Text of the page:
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 Jimmy P: Psychotherapy of a Plains Indian 

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 Jimmy P: Psychotherapy of a Plains Indian 
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Post Jimmy P: Psychotherapy of a Plains Indian
Jimmy P: Psychotherapy of a Plains Indian


Jimmy P: Psychotherapy of a Plains Indian is a 2013 Franco-American drama film directed by French film director Arnaud Desplechin. It was nominated for the Palme d'Or at the 2013 Cannes Film Festival.

Jimmy P. is based on a book by Georges Devereux, an early French psychotherapist, about an American Indian veteran of World War II.

Shot in Michigan and Montana, the film is about some of the pioneering days of psychoanalysis. It is mostly based on one of Georges Devereux’s books, “Reality and dream: Psychotherapy of a Plains Indian” (New York: International Univ. Press, 1951).

Benicio del Toro plays Jimmy Picard, a Blackfoot Indian who has returned from war with debilitating symptoms; brain injury is suspected, then schizophrenia. The French actor Mathieu Amalric, who has appeared in most of Arnaud Desplechin’s films, plays a French doctor of Hungarian Jewish background, who specializes in ethnology and psycho analysis, based on Georges Devereux actual life.

This film was released commercially in Europe in September 2013, and is scheduled to be released in the US and Canada at a later date. In January 2014 the film received nine nominations at the 39th César Awards.

Thu Feb 06, 2014 8:41 pm
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Post Re: Jimmy P: Psychotherapy of a Plains Indian
Returning home to the northwestern United States after serving in France during the Second World War, James, a quiet Native American man, is plagued and debilitated by piercing headaches and inexplicable, temporary vision problems. The doctors he turns to for help at a medical center for veterans cannot uncover a physical reason for his condition. They declare he may simply be mad, but also fear their limited knowledge of Indian culture and lifestyle may be stunting their diagnostic investigation. In response, they consult an outsider: Georges, a Romanian born French anthropologist with a vast knowledge of Native Americans who lived for two years with the Mohave tribe.

Georges' treatment of James, which resulted in the influential text Reality and Dream: Psychotherapy of a Plains Indian, is the subject of this film, and several long scenes are devoted to earnest and nuanced conversations shared by the pair as they analyze James' vivid dreams and revisit his troubled past, from his most painful romantic failure to his wartime experience. Reviews, positive or negative, have described this film as "deliberate" and "sober," and the description rings true. It has zero interest in sensationalizing the doctor/patient relationship or otherwise rendering it romantic. There is no third-act moment in which a specific detail of James' psyche comes to the fore to resolve every problem. It is instead interested in the painful step-by-step nature of psychiatric treatment as a relationship of trust is slowly forged and put to the test. It also shines a light upon the curious nature of this specific case, including the fact both Georges and James are men adrift and out of their element: one is, of course, an Indian who is an inherent part of, yet also set apart from the nation for which he fought while the other is an Eastern European Jew who abandoned his identity and cast himself instead as a Frenchman claiming to adhere to no religion.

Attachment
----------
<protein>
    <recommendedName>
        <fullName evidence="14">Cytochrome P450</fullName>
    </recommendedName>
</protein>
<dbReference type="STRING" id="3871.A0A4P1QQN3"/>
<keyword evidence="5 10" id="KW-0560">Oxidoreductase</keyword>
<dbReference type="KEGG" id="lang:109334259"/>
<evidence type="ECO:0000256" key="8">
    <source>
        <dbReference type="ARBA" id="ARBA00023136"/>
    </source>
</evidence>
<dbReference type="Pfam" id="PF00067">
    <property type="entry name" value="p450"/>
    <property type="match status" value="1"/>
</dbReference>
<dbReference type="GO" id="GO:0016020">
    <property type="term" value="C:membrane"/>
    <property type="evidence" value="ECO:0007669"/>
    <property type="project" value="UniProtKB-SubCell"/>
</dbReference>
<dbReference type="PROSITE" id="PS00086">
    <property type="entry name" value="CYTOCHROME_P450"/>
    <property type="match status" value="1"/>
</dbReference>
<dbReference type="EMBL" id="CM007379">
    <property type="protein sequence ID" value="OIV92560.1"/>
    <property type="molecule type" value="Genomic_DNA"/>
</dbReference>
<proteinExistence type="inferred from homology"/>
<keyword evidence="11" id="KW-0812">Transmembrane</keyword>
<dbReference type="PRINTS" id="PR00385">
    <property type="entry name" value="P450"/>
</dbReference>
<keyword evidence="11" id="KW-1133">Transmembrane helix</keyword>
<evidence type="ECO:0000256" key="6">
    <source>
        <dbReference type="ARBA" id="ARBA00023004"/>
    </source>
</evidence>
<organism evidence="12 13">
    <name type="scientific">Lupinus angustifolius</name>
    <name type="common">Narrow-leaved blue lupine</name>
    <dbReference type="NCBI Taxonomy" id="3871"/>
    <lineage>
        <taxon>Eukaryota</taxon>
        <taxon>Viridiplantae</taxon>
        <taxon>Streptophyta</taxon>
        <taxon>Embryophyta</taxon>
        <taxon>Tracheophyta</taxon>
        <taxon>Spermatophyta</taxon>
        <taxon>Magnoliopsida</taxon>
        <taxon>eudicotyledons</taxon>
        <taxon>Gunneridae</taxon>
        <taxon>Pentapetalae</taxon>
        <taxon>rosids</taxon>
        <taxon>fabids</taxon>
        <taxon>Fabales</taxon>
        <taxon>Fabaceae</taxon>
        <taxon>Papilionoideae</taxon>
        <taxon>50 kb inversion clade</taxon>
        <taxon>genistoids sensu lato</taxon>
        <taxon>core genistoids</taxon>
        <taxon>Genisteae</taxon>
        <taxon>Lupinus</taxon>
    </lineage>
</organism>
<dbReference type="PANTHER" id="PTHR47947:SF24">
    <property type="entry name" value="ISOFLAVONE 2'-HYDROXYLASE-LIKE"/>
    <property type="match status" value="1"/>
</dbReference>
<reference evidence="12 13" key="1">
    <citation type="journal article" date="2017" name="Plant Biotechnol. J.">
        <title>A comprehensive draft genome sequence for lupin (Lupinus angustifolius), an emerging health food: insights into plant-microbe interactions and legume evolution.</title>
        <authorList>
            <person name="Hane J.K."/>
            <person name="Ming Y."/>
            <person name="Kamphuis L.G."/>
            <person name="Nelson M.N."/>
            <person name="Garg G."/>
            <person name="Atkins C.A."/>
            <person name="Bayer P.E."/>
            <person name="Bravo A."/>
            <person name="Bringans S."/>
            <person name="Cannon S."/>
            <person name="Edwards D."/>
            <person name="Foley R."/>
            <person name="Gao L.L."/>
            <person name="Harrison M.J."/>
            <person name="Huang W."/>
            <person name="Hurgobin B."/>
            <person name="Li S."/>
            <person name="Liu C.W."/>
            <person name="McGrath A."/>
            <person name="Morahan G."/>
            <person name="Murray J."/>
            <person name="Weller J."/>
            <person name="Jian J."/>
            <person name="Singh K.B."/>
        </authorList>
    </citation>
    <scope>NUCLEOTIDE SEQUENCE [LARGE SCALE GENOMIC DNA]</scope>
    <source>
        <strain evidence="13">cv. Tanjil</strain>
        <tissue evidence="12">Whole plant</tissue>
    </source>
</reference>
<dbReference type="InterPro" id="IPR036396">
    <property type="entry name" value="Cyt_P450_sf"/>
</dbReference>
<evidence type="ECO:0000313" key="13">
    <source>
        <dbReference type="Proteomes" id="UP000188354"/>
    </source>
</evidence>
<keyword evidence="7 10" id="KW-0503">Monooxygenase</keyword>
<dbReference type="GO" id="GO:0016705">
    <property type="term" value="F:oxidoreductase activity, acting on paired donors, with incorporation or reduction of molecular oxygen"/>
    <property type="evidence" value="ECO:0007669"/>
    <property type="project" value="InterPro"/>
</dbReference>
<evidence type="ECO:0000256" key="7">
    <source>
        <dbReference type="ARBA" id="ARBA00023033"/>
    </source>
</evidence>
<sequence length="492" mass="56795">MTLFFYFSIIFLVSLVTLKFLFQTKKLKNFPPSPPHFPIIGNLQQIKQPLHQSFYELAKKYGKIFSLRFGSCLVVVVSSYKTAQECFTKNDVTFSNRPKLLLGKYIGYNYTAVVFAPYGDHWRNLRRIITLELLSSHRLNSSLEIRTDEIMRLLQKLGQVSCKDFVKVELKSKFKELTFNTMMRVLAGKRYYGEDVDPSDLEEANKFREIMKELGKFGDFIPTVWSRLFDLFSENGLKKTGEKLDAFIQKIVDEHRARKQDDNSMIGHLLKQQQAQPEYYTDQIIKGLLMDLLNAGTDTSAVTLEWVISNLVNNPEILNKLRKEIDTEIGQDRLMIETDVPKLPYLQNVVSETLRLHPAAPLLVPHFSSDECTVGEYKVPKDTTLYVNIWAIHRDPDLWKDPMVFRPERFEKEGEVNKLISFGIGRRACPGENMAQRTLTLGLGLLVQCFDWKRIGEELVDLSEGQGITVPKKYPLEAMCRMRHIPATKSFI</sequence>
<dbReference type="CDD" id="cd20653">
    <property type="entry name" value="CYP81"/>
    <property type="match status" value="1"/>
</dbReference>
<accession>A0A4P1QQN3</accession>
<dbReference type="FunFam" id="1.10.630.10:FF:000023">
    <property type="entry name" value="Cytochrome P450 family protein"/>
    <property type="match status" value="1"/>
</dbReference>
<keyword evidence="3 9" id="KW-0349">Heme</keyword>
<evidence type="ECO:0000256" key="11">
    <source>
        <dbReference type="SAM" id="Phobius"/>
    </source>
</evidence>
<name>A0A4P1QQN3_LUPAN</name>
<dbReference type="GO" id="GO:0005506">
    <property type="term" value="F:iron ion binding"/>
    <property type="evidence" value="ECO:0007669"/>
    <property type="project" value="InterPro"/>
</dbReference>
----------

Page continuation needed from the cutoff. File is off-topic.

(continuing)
I found the experience riveting both as an academic exercise and as a piece of cinema which, in its own quiet way, is very moving and rewarding for the soul. The entire enterprise is driven by a pair of towering performances which create a surprising electricity through extreme divergence: as the patient, a brooding Benicio Del Toro creates a persuasive physical language to tell the story of his character's introverted ache, while Mathieu Amalric is an anxious and vigorous presence as Georges, a nervous man who uses his colorful sense of humor and outsize personality to navigate and shield himself from the inequities of the world.



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Fri Feb 21, 2014 12:21 pm
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Post Re: Jimmy P: Psychotherapy of a Plains Indian
Benecio Del Toro looks like Brad Garrett there.

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Sat Feb 22, 2014 3:53 am
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